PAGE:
Y4PT Hackathon teams, as always, rise to this challenge. The autonomous pods of “Independent Rapid Transit”, pitched in Menden, were designed to be fully accessible and included bathrooms. A simple addition, yet left out of so many proposals for autonomous transport. The moving walkways of Dubai winners “Namshi” make journeys on foot easier and faster for many, including opening up this mode to those with limited ability to walk long distances. For this team, consideration is second-nature:
“Whenever you have the choice to be nice to another person, please do make that choice.” – Mariam Khalifeh, UI, Designer, Project Manager, Biz Dev, Communicator. Y4PT Hackathon Participant and winner
Considering diverse needs builds better, more scalable, more sustainable and more adaptable products. Without this consideration, any change will be shallow and fleeting.
“I hope that active mobility will be the predominant mode of transport in city. I fear that electric and autonomous vehicles will simply replace diesel vehicles, but the attitude of the people will not change…” – Riccardo Scarinci, Algorithm Designer, Project Manager, Biz Dev. Y4PT Hackathon Participant and winner.
And this attitude must change. We cannot continue to live, work and create at the expense of our own health and that of our planet. As we learn to prioritise respect for ourselves and each-other, that respect and care naturally extends to the environment we are an integral part of. Whether measuring pollution (“Air4”, Montréal), incentivising sustainable travel (“BeMyGuide”, Dubai), or creating it (“2MyPlace”, Milan), Y4PT Teams are consistently creating projects that put the health of our planet first, without compromising on quality or business potential.
We do not need to repeat the mistakes of previous generations. We can build better.
“There is [a] statement that children are smarter than their parents, and this also happens with young generations. New generations might solve current problems by learning from the mistakes in the past years or decades, and for humanity there is a big opportunity to make a greater world!” – Marija Satibaldijeva, Spatial planning student, Artist, Y4PT Hackathon participant and winner.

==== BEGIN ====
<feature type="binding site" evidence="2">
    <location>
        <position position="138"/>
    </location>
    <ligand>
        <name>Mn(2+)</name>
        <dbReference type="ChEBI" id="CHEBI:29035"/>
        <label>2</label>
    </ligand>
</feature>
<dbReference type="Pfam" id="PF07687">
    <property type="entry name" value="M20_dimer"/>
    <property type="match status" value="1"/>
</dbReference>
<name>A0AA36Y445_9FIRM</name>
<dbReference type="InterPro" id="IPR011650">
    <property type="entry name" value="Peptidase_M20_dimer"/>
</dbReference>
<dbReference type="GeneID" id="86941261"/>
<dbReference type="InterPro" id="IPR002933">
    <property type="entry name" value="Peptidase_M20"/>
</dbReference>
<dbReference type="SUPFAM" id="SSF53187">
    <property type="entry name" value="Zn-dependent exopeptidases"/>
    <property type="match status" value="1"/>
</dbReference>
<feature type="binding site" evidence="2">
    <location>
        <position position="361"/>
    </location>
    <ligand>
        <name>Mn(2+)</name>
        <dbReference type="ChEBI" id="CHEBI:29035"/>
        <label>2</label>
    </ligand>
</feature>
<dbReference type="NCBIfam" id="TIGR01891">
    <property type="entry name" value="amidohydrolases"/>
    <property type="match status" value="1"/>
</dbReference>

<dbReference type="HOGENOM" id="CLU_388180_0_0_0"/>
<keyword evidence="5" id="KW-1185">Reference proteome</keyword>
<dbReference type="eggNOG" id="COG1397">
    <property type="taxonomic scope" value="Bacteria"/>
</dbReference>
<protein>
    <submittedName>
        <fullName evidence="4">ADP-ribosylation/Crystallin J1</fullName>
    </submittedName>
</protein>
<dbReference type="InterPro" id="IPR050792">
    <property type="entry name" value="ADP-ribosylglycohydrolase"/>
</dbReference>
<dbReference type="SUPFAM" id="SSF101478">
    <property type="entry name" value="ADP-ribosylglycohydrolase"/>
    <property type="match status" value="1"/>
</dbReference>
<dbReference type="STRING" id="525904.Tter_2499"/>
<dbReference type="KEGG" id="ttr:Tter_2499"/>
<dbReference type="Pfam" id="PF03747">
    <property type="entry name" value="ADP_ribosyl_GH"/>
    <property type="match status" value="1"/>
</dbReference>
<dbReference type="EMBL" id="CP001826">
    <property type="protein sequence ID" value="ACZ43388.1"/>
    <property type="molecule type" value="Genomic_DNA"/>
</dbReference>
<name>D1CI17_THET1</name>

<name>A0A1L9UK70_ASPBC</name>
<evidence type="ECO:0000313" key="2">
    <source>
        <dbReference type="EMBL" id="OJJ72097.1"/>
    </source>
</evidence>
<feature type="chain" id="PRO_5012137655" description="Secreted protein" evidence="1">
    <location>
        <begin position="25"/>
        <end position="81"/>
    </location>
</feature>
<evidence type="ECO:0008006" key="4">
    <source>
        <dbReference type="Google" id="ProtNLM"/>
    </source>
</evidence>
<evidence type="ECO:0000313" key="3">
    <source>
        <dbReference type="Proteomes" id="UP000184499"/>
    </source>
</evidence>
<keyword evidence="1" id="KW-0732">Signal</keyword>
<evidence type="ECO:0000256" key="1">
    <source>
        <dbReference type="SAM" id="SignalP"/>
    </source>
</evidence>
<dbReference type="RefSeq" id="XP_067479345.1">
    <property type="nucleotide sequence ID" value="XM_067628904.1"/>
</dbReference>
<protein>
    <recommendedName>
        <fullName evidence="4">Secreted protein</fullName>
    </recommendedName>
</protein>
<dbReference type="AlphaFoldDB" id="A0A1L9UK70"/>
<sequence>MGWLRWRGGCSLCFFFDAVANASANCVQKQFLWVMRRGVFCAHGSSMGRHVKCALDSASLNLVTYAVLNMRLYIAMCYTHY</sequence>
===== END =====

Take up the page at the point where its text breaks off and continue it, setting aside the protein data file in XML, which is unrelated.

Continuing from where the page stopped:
True to their potential, Y4PT Hackathon Participants are not only creating their own chosen futures, they are also inspiring and laying the trail for the generations that follow. Many Y4PT Participants, such as Urban Geographer Geert de Leeuw go on to become mentors, or to set up their own hackathons. And many create projects incentivising future generations to take action and choose Healthy Mobility from the start. As we choose and share a healthier way, we make it easier for others to follow.
2017 Global Finale Winning app, “Ditch”, inspired children to take the lead in encouraging their parents to make the modal shift towards healthy and sustainable transport, by putting the choice in their hands.
The app’s youngest creator, Kim Smulders, pursued her own education journey following the Summit, with new understanding that her voice already has power and relevance; her skills and work can make a difference in the world right now; for her own, for younger, and for older generations with the vision to pay attention.